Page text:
Binghamton University’s Division of Diversity, Equity and Inclusion (DEI) is relaunching the UDiversity Educational Institute (UDiversity) to encourage diversity-centered training for students and faculty.

According to their website, UDiversity is committed to providing the campus community with professional development and “diversity-focused” training. The Institute works with several constituency groups to foster an inclusive academic and residential environment for all students and staff members and aims to “increase cultural competency skills” to encourage a “deeper” understanding of diverse backgrounds and culture.

Karen Jones, BU’s vice president for DEI, expanded on UDiversity’s mission and its impact on students, staff and administrators.

“UDiversity’s primary goal is to support the Division of [DEI] in its efforts to promote and sustain an inclusive campus community,” Jones wrote in an email. “Our programs and services are uniquely tailored to engage, inform and support campus members on topics of diversity, equity, inclusion, accessibility and belonging. The relaunch of UDiversity focuses on introducing the new staff team to our various campus constituents and the larger community and providing carefully curated training and workshops, creating new opportunities to meet the needs of the ever-changing landscape in higher education.”

As part of their mission, UDiversity organizes and offers various workshops for students and staff to attend throughout the academic year. While many are structured for the broader campus community, some are individualized to fit the needs of a specific audience. On-campus organizations can also request a targeted workshop, in order to curate a discussion tailored to an individual group’s specific focus.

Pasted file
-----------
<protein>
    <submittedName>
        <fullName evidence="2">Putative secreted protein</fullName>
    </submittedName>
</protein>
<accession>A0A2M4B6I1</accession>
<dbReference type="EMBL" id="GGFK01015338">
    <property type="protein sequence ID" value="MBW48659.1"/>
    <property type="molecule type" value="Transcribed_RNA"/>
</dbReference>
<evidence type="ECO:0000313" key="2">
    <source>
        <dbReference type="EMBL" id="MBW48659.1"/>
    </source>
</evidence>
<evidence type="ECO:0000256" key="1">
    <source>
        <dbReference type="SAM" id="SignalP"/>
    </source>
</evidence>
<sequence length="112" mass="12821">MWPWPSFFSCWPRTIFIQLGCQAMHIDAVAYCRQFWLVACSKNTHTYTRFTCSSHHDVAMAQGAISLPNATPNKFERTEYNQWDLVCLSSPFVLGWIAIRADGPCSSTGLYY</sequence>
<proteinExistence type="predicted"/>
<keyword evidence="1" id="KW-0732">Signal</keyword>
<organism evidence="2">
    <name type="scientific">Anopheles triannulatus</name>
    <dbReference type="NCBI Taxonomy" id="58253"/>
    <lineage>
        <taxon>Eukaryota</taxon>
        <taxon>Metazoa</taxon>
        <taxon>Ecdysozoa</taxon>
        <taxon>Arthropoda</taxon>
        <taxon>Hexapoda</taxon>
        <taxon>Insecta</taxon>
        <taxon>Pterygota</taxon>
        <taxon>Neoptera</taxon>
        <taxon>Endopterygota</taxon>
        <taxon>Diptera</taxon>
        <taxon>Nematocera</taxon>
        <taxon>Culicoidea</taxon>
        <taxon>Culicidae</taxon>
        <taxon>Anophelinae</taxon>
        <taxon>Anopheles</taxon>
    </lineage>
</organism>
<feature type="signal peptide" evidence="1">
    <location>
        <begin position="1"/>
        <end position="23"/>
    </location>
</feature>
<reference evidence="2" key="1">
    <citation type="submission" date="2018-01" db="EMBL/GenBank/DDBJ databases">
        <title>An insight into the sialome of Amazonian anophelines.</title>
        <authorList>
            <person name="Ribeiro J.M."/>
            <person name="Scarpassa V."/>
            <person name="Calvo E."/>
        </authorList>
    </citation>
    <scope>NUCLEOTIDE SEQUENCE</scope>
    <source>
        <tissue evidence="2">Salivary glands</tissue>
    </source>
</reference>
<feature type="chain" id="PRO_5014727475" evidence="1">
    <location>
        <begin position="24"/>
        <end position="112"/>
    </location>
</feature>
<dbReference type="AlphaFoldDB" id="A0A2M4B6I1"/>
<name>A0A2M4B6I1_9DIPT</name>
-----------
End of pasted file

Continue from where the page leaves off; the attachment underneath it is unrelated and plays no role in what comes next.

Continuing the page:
Régina Nguyen, the assistant director for diversity education, elaborated on UDiversity’s programming, which will continue to educate student organizations and faculty members on diversity and cultural awareness.

“UDiversity is supporting the Inclusive Pedagogy series led by Assistant Vice President for Diversity Nicole Sirju-Johnson,” Nguyen wrote in an email. “New faculty members are strongly encouraged to attend, as these programs help build on a critical knowledge base. Additionally, UDiversity continues collaborating with various student organizations and campus partners to deliver training on cultural competency, cultural humility, bias, microaggressions and inclusive and culturally responsive organizations. We also have a few experiential learning activity sessions that we will be rolling out in the next few months. Students, staff and faculty are encouraged to join.”

Students are encouraged to apply for internship opportunities with UDiversity, in order to strengthen their personal knowledge of equity and inclusion and gain experience as a liaison. Student liaisons assist in planning efforts and executing events and workshops and take on the role of “student ambassador” for the Institute in order to garner support for its mission.

BU’s UDiversity program alumni include Lea Webb, the current New York state senator for the 52th District, who was the former diversity education coordinator. Webb was elected to Binghamton’s City Council in 2007 and has worked with nonprofit organizations to establish more housing locally. She has also played a prominent role in passing equal pay legislation in Binghamton.

Lauren Peralta, the publicity chair of the Philippine-American League and a sophomore majoring in integrative neuroscience, said that diversity education was important, especially in a college setting.

“Spreading diversity awareness is a big mission of my organization on campus,” Peralta wrote. “It has provided not only me, but many of my other fellow peers a sense of home on campus.”

Esha Shah, a member of the Hindu Student Council and a sophomore majoring in biology, said that bonds are formed between students through mutual recognition of diverse cultures and backgrounds.

“Diversity awareness is important because it encourages acceptance and creates new friendships,” Shah wrote. “It also allows us to acknowledge the differences between people.”